Changing the mindset of retailers
Behonce Beh 
The retail experience will evolve in time alongside trends and market needs

NO buzzwords or technology jargons. Just pure, simple, good customer service. That is and has always been the crux of the retail industry.

While it is true e-commerce has impacted offline retailers’ earnings, this doesn’t mean it lacks the tools to make the shopping experience great again.

CPN Ventures Sdn Bhd chief operating officer Anthony Dylan says that most items offered in a shopping mall are often similar to those sold in other shops, so retailers can differentiate themselves through the experiential component of shopping.

“You may have the same brand across many stores but the human touch differs as the person managing each store is not the same.

“The key to today’s business is marrying technology and customer service to create that experience,” Dylan says.

CPN Ventures is a shopping centre management company with its latest project soon to be launched in Shah Alam, Selangor


Engaging customers

Dylan argues that gadgets may help improve the in-store sales process, but engaging with customers directly is the way to go.

“For example, simple things such as having a porter to load purchases made by parents with young children helps.

“Parents can then focus on minding their children while the porters help to load their shopping into the car. This makes a huge difference to reduce the customers’ pain points,” he says.

Meanwhile, Productivity Nexus for Retail and Food and Beverage (F&B) chairman Datuk Bruce Lim estimates there are over two million people working in the retail sector, and not all of them are productive.

Lim says retailers cannot maintain their "business-as-usual" mindset

“The retail industry contributes roughly 8% to the country’s Gross Domestic Product while the productivity level stands at 1.8%, or RM 64,000 per employee per annum, compared to the ICT sector at 3% and above,” he says.

Productivity Nexus for Retail and F&B is a government-and-private led initiative through a one-stop centre that assists enterprises to boost productivity, increase innovation and capture growth opportunities.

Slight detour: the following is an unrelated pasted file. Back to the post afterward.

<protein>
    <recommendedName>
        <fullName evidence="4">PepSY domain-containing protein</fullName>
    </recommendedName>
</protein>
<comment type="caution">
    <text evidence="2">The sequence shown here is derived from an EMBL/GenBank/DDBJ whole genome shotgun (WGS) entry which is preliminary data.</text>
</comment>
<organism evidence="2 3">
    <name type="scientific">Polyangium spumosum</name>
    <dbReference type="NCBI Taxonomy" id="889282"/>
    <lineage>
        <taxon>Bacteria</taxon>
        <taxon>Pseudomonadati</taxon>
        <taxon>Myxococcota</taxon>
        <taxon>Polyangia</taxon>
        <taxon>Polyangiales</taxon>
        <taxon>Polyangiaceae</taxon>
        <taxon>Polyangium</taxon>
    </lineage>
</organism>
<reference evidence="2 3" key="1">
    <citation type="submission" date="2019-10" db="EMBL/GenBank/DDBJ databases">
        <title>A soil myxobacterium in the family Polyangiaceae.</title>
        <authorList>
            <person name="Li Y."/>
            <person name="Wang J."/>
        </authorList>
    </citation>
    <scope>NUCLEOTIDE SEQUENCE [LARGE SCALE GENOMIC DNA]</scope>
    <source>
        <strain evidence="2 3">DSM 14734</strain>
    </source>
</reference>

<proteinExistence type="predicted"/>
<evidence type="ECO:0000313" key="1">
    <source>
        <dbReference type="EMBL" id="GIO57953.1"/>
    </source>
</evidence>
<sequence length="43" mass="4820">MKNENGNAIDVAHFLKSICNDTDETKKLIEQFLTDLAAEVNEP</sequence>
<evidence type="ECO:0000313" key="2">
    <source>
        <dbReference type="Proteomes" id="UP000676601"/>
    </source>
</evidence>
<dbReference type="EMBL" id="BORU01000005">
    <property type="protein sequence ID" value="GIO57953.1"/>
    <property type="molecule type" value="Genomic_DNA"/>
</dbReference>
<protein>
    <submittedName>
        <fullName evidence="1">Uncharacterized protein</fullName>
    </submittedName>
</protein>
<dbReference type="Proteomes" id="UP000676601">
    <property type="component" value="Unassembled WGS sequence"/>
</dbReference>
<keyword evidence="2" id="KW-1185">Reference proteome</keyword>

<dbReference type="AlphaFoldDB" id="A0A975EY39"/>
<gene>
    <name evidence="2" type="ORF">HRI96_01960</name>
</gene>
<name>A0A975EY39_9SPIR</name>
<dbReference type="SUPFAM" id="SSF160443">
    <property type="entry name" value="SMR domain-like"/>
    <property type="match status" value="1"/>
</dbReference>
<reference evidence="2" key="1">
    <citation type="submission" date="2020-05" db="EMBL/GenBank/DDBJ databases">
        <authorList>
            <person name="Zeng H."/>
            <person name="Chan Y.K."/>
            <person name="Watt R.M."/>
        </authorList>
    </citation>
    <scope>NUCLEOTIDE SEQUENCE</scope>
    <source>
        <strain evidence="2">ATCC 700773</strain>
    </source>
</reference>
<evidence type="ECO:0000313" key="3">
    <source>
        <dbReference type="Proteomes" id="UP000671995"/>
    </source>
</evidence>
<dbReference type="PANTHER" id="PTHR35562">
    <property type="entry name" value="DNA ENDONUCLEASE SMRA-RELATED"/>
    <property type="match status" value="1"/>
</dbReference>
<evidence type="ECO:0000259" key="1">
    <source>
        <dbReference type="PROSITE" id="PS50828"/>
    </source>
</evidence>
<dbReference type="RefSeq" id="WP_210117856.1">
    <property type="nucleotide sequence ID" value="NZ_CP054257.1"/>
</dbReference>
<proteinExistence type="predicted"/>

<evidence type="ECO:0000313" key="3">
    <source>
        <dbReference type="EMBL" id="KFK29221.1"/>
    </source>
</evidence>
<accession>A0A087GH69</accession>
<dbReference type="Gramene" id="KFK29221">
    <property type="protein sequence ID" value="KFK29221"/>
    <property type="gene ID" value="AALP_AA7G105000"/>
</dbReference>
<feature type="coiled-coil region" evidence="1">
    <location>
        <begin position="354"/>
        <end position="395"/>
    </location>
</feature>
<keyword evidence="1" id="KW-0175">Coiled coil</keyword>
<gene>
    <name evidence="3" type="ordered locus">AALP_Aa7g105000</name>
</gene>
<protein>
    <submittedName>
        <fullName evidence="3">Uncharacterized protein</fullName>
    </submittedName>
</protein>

Such low productivity figures beg the question as to why some retailers still resort to having staff distribute flyers at high traffic areas as opposed to using social media, growth marketing or targeted advertising to attract shoppers.

Though some may argue that the use of technology helps combat the decline of talent in the retail trade (see sidebar), more needs to be done to improve customer service and engagement.


Existing practices

It is pertinent to recognise that in-store sales have dipped over the years as the frequency of purchase reduces.

A customer who previously purchased five cups of coffee to go in a working week may cut down purchases to two a week.

In such instances, it is important for staff to recognise buying behaviour and upsell higher margin items such as pastries at the point of transaction.

“I feel retailers are taking the easy way out by saying because shoppers do not spend, the sales equation reduces. It is relative to how retailers think about their current situation,” quips Dylan.

The 80:20 rule of how 80% of one’s business could come from 20% of loyal customers has some truth to it, as retailers continue to push out loyalty and customer retention programmes.